Not for one moment do I begrudge water-deprived California a drop of moisture. After suffering through five years of drought, losing 102 million trees in its stricken forests, this state needed a miracle. Obviously Mother Nature heard the plea, tweeted Mt.Olympus and Zeus, the Greek god of clouds, rain, thunder and lightning answered the call. That’s my story. Sticking to it. As we know, however, sometimes Zeus, who rules the skies, goes overboard.
Okay, okay, enough with the silliness. For me, 2017 will be remembered as the Winter of Rain. With apologies to the late Debbie Reynolds, may she rest in peace, I’ve gotten very weary of singing and dancing in it. To be clear, however, everyone living here is thrilled to see rain gauges rising. As am I.
“The way I see it, if you want the rainbow, you gotta put up with the rain.” (Thanks, Dolly.)
Despite the inclement weather I chalked up another glorious winter. Wary of wasting a moment, that clock’s always ticking, and despite too much indoorness, I buddied up with Solitude. Christopher Knight, the now-outed hermit who lived for 27 years in the Maine wilderness, opined to his biographer, Michael Finkel, “There isn’t nearly enough nothing in the world anymore.”
Whatever he meant by that, I decided to treat nothing as a luxury, building each day on that idea. It definitely worked for me. To my mind, I thrived. Honestly, that I could pull off four months of my definition of nothing so happily was eye-opening to me. But, twenty-seven years of it, kill me now! I am very ready to return home.
Before my signing off from Cali, last Saturday Katie Baillargeon, her husband, Marcel and almost-five Alaia, joined me for lunch. I first met Katie, a professor at the University of California at Santa Barbara, in 2012 when I joined French Fridays with Dorie. She also organized and is now our Cook the Book Friday’s administrator. This is the third winter we’ve broken bread together, a record-breaking 5 hour lunch despite my setting off the smoke alarm while making it. I was mortified. Surprisingly, the meal was salvaged and the haze lessened (in about 30 minutes), There is much to admire about this young family.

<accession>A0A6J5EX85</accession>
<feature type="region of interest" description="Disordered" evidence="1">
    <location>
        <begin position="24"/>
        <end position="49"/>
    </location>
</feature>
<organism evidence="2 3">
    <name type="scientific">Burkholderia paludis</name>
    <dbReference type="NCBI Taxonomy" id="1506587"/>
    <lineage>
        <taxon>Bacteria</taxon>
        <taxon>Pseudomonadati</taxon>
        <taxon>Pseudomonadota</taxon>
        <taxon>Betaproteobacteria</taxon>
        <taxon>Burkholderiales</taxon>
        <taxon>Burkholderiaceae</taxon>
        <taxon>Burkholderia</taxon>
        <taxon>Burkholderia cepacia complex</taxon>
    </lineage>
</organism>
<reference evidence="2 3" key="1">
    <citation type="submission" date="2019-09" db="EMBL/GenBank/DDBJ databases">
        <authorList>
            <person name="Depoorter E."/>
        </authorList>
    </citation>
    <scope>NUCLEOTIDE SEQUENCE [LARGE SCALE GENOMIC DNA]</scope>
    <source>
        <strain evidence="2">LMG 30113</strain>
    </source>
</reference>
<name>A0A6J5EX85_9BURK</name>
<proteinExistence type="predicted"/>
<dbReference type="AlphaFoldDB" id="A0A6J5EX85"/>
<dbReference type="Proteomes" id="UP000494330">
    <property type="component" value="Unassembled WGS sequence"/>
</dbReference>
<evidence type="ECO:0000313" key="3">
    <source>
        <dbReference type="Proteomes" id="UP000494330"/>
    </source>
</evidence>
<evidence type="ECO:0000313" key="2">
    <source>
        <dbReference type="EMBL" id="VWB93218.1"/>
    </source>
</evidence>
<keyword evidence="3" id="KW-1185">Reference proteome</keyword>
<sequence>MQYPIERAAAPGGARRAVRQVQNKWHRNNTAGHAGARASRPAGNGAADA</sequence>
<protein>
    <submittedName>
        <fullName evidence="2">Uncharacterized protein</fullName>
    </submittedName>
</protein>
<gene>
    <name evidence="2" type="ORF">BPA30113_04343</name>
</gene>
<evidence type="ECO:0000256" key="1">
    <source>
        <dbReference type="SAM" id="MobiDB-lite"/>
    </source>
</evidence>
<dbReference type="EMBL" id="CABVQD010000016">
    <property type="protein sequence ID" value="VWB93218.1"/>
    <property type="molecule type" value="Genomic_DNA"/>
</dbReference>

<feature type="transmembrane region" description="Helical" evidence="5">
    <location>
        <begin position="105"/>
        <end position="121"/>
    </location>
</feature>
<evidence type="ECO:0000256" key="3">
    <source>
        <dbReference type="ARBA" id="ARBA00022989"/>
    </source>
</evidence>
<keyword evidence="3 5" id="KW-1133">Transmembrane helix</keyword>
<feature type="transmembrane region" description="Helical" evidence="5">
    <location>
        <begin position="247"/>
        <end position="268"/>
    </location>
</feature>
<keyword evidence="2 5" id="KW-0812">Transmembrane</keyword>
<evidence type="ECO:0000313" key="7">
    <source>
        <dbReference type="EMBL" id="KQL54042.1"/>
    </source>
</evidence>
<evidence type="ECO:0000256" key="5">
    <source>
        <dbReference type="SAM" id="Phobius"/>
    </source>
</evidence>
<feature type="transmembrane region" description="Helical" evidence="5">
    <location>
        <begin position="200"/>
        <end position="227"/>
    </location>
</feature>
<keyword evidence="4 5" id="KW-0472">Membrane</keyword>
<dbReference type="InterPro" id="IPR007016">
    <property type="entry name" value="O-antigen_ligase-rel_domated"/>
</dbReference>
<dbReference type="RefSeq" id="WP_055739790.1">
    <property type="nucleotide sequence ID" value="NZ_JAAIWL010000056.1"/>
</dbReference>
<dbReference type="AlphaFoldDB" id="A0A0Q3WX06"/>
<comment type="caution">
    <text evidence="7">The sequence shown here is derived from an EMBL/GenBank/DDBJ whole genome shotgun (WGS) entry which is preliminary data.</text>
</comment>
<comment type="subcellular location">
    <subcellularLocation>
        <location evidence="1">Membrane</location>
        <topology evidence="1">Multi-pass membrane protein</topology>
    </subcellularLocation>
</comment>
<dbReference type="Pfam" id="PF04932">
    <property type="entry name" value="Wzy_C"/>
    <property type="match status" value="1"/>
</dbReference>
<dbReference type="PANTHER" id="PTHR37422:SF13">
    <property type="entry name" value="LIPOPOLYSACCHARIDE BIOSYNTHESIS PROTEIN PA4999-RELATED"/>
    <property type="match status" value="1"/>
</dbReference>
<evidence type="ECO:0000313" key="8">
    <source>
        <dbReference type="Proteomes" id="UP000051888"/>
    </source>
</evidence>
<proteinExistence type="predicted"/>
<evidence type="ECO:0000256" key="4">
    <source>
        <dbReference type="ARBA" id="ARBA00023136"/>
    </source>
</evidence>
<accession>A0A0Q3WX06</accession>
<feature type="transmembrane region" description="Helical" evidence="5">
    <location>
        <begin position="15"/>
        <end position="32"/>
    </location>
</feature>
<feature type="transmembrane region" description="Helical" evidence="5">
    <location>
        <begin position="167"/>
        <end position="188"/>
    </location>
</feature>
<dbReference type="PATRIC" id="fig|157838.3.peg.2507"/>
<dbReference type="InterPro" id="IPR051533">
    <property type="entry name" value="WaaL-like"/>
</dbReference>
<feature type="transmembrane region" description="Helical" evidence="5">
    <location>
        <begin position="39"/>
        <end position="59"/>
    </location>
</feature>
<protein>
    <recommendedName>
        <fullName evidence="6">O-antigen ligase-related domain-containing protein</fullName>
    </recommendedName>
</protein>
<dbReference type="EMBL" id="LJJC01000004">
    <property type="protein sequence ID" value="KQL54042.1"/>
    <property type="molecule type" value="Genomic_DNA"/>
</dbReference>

This is my last post from Cambria. I’m in Death Valley for Easter and then will fly from Las Vegas to Atlanta to visit the Carter Presidential Library. It’s the 12th of the 13 presidential libraries I have seen. I regard these under recognized libraries as the uncrowned jewels of our historic heritage. Then, Colorado-bound.
This week’s CooktheBookFridays recipe is Salted Olive Crisps, usually served with apéritifs before dinner. I’ve shared the recipe and my personal tips below. One of my most delicious meals this winter was Iron Skillet Roasted Mussels. So simple. So easy. If you own a cast iron skillet, be open to the possibilities.
IRON SKILLET ROASTED MUSSELS by Sharon Kramis & Julie Kramis Hearne, The Lodge Cast Iron Cookbook
1/2 cup white wine
1/4 cup (1/2 stick) unsalted butter
1 leek (white part only), rinsed well and chopped
1/4 teaspoon red pepper flakes
2 pounds mussels, scrubbed and debearded (discard any that won’t close)
3 tablespoons chopped fresh parsley
Salt and freshly ground black pepper
1. Combine the wine, butter, leek, and red pepper in a 10- to 12-inch cast iron skillet or 5-quart Dutch oven. Bring to a boil over medium-high heat.
2. Reduce the heat to medium. Add the mussels, and cover either with a lid or heavy tinfoil. Cook until the shells open and the mussels are plump, about 8 minutes. Discard any that won’t open.
3. Sprinkle the parsley over the top and season with a dash of salt and pepper. Serve right from the skillet or Dutch oven with a leafy green salad and sliced baguette or rustic country bread.
SALTED OLIVE CRISPS by David Lebovitz, My Paris Kitchen
Makes 40 Crisps
1. Rather than the 30 minutes David suggested for baking the loaf mixture, I baked it for 45 minutes.
2. Because I wanted a bit more crisp, I put the finished slices under the broiler for 1 to 11/2 minutes.
3. These Salted Olive Crisps are better eaten immediately. Although they can be stored up to one week in an airtight container at room temperature, I needed to ‘crisp them again” at 325 degree heat for 3-5 minutes.
4. Like baking mandelbrot or biscotti, this is a labor intensive recipe that requires an olive that is not too damp and a very sharp bread knife. While I enjoyed making this once, it’s probably a recipe I won’t bake again.